Like Disney's other domestic theme parks, a 5th Gate at Walt Disney World would become a gravy train in the decades to follow. Today's P&R is so profitable exactly because former leaders such as Michael Eisner, Card Walker, Roy Disney, and Walt Disney himself saw the money-making opportunity even when traditional investors with little imagination did not. All went against Wall Street conventional wisdom and built for the long-term good of the company, wise investments that helped make Disney the corporate juggernaut that it is today.

However, a 5th Gate would cost billions and require 10-to-20 years to fully recover costs. Today's Wall Street is capital investment adverse and demands immediate returns, despite sage advice from power brokers such as BlackRock CEO Larry Fink, who question the financial soundness of stock repurchases over investments in future growth initiatives.

Make no mistake; this increase is not for theme park expansions, improved Cast Member compensation, or to "thin out the herd" at Disney's overcrowded domestic theme parks.

It's about increasing profitability in order for Chapek to establish himself with Disney shareholders as Staggs' likely successor.
They raise prices to make more money, no doubt about it.... But if it thins the herd a bit it just means that some of use will get a benefit along with shareholders.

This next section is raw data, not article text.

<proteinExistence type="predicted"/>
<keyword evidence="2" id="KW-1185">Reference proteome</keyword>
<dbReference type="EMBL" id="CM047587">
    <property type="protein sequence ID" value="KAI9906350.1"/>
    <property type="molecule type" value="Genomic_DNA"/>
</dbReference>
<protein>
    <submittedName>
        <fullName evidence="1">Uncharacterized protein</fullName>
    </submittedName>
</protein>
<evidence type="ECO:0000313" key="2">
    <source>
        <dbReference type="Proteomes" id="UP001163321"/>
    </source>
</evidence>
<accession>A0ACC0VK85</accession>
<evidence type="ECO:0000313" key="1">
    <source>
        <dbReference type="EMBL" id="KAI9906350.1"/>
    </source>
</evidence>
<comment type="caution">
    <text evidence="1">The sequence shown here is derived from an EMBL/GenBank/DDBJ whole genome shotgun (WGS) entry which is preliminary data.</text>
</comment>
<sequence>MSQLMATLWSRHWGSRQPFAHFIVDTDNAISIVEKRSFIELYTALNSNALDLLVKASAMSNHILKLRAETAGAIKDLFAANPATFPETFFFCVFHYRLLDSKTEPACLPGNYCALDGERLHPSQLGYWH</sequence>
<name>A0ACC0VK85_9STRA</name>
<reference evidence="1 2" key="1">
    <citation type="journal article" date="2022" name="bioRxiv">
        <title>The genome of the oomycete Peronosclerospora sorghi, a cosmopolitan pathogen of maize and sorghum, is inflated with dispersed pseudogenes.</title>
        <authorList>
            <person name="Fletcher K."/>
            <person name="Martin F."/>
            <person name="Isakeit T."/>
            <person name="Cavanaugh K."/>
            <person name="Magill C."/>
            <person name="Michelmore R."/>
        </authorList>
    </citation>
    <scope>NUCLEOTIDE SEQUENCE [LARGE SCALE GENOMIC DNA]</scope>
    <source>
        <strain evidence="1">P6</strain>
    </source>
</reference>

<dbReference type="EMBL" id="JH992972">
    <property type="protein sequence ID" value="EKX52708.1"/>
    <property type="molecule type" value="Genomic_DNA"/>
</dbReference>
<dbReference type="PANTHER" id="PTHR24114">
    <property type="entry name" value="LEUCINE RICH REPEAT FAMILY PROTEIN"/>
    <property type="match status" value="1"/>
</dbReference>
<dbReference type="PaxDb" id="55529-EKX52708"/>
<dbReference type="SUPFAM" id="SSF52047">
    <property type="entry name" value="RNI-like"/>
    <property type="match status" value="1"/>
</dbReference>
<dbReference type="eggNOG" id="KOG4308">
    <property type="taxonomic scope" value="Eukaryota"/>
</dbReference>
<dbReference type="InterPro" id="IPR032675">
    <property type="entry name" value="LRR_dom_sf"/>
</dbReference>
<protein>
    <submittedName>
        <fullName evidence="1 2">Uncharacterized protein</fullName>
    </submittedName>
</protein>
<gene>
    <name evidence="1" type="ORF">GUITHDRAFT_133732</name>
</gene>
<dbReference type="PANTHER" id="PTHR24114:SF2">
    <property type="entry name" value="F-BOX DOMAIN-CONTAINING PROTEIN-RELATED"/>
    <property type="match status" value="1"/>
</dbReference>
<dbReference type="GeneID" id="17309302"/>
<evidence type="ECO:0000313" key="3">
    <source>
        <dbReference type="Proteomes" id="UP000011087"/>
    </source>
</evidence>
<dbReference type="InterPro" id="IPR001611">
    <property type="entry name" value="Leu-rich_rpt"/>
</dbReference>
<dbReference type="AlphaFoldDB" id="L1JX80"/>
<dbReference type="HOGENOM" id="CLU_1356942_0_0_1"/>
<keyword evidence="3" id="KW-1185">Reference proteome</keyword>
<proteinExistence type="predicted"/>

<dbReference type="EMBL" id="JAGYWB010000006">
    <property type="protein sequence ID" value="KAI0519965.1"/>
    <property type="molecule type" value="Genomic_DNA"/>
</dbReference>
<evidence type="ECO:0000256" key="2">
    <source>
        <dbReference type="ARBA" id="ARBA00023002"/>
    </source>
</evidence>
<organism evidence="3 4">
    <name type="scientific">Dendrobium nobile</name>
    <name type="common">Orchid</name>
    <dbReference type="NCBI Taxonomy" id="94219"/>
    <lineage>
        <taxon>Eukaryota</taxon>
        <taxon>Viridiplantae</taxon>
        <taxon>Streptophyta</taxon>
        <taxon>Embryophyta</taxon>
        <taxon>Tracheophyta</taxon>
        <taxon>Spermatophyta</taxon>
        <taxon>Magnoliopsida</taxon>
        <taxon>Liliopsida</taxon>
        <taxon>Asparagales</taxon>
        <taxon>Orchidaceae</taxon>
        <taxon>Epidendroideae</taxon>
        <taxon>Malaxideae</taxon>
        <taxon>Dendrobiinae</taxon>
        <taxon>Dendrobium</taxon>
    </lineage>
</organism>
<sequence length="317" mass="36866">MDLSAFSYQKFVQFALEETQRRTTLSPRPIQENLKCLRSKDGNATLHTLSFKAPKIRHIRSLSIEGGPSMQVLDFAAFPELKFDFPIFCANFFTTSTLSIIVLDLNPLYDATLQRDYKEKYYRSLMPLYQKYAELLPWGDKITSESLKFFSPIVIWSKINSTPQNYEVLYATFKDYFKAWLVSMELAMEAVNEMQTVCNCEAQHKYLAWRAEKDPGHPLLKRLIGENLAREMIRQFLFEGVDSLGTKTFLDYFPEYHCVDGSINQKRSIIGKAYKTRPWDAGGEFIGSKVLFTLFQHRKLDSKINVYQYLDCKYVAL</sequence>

I wish they would double the prices.... I would still go, but instead of having to spend 4 days to do all the rides the family wanted I would probably be able to satisfy everyone in 2 days because I wouldn't be standing in line for 2 hours at popular rides... Which means it might still cost me the same amount of money, but I would have spent less vacation time doing it giving me more free time for other things.
 

ParentsOf4

Well-Known Member
Original Poster
It's always "sticker shock" when Disney increases their admission prices. But, people still go (or at least find a way to go).
Yes and no. People go to WDW when then have the money to go.

However, as Disney increases prices faster than income, its theme parks are becoming increasingly susceptible to economic downturns. Consider the following chart, which shows changes to Parks & Resorts (P&R) revenue along side the timing of major recessions:

P&R Revenue Change.jpg

Back when a WDW vacation was more affordable relative to household income, Disney weathered recessions fairly well. However, as a result of aggressive price increases, WDW is no longer the "good value" it once was. WDW is no longer recession proof, nor is it immune to market forces.
It would stand to reason that operating expenses would increase due to the technology being used ("Magic Bands") and other technology(ies) used throughout the parks.
You might want to rethink that assumption.

In the most recent quarter, P&R operating expense was $2.376 billion. Two years ago, prior to the rollout of MyMagic+, that number was $2.154 billion for the same quarter. With Disney reporting a combined 7% attendance increase for that quarter over the last two years, Disney's per guest costs are essentially flat.